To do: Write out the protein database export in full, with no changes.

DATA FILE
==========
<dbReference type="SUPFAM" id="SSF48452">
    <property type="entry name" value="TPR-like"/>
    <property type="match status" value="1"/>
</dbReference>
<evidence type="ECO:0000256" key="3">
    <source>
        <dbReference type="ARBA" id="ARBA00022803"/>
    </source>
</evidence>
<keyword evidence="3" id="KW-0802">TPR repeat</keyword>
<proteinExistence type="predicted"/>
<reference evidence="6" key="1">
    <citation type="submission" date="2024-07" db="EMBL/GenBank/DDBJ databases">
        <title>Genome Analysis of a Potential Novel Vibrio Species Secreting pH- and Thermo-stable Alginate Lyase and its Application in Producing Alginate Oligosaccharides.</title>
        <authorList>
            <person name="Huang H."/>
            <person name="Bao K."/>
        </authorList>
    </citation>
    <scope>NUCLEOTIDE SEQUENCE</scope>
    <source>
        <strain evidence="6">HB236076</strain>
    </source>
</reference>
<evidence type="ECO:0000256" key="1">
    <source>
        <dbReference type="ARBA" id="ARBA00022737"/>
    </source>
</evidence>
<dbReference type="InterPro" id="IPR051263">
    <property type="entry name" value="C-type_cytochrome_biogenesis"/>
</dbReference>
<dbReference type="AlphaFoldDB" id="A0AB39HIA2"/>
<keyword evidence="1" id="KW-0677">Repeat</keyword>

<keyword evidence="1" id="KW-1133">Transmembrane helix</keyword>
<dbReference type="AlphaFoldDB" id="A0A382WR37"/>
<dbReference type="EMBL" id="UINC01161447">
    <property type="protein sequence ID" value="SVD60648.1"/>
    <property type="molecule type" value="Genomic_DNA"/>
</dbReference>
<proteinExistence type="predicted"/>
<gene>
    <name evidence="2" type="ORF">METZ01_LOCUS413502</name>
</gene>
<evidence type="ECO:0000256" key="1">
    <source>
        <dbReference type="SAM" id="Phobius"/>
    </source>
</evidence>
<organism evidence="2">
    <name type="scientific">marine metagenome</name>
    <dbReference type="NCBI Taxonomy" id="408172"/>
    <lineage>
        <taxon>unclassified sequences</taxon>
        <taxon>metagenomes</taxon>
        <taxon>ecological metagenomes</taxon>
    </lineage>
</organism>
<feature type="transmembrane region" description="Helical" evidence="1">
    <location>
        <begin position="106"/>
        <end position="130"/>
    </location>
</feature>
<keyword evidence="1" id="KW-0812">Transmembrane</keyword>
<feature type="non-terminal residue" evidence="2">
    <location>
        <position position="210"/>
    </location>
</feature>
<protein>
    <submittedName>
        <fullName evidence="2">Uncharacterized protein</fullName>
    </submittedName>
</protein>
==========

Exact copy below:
<dbReference type="SUPFAM" id="SSF48452">
    <property type="entry name" value="TPR-like"/>
    <property type="match status" value="1"/>
</dbReference>
<evidence type="ECO:0000256" key="3">
    <source>
        <dbReference type="ARBA" id="ARBA00022803"/>
    </source>
</evidence>
<keyword evidence="3" id="KW-0802">TPR repeat</keyword>
<proteinExistence type="predicted"/>
<reference evidence="6" key="1">
    <citation type="submission" date="2024-07" db="EMBL/GenBank/DDBJ databases">
        <title>Genome Analysis of a Potential Novel Vibrio Species Secreting pH- and Thermo-stable Alginate Lyase and its Application in Producing Alginate Oligosaccharides.</title>
        <authorList>
            <person name="Huang H."/>
            <person name="Bao K."/>
        </authorList>
    </citation>
    <scope>NUCLEOTIDE SEQUENCE</scope>
    <source>
        <strain evidence="6">HB236076</strain>
    </source>
</reference>
<evidence type="ECO:0000256" key="1">
    <source>
        <dbReference type="ARBA" id="ARBA00022737"/>
    </source>
</evidence>
<dbReference type="InterPro" id="IPR051263">
    <property type="entry name" value="C-type_cytochrome_biogenesis"/>
</dbReference>
<dbReference type="AlphaFoldDB" id="A0AB39HIA2"/>
<keyword evidence="1" id="KW-0677">Repeat</keyword>

<keyword evidence="1" id="KW-1133">Transmembrane helix</keyword>
<dbReference type="AlphaFoldDB" id="A0A382WR37"/>
<dbReference type="EMBL" id="UINC01161447">
    <property type="protein sequence ID" value="SVD60648.1"/>
    <property type="molecule type" value="Genomic_DNA"/>
</dbReference>
<proteinExistence type="predicted"/>
<gene>
    <name evidence="2" type="ORF">METZ01_LOCUS413502</name>
</gene>
<evidence type="ECO:0000256" key="1">
    <source>
        <dbReference type="SAM" id="Phobius"/>
    </source>
</evidence>
<organism evidence="2">
    <name type="scientific">marine metagenome</name>
    <dbReference type="NCBI Taxonomy" id="408172"/>
    <lineage>
        <taxon>unclassified sequences</taxon>
        <taxon>metagenomes</taxon>
        <taxon>ecological metagenomes</taxon>
    </lineage>
</organism>
<feature type="transmembrane region" description="Helical" evidence="1">
    <location>
        <begin position="106"/>
        <end position="130"/>
    </location>
</feature>
<keyword evidence="1" id="KW-0812">Transmembrane</keyword>
<feature type="non-terminal residue" evidence="2">
    <location>
        <position position="210"/>
    </location>
</feature>
<protein>
    <submittedName>
        <fullName evidence="2">Uncharacterized protein</fullName>
    </submittedName>
</protein>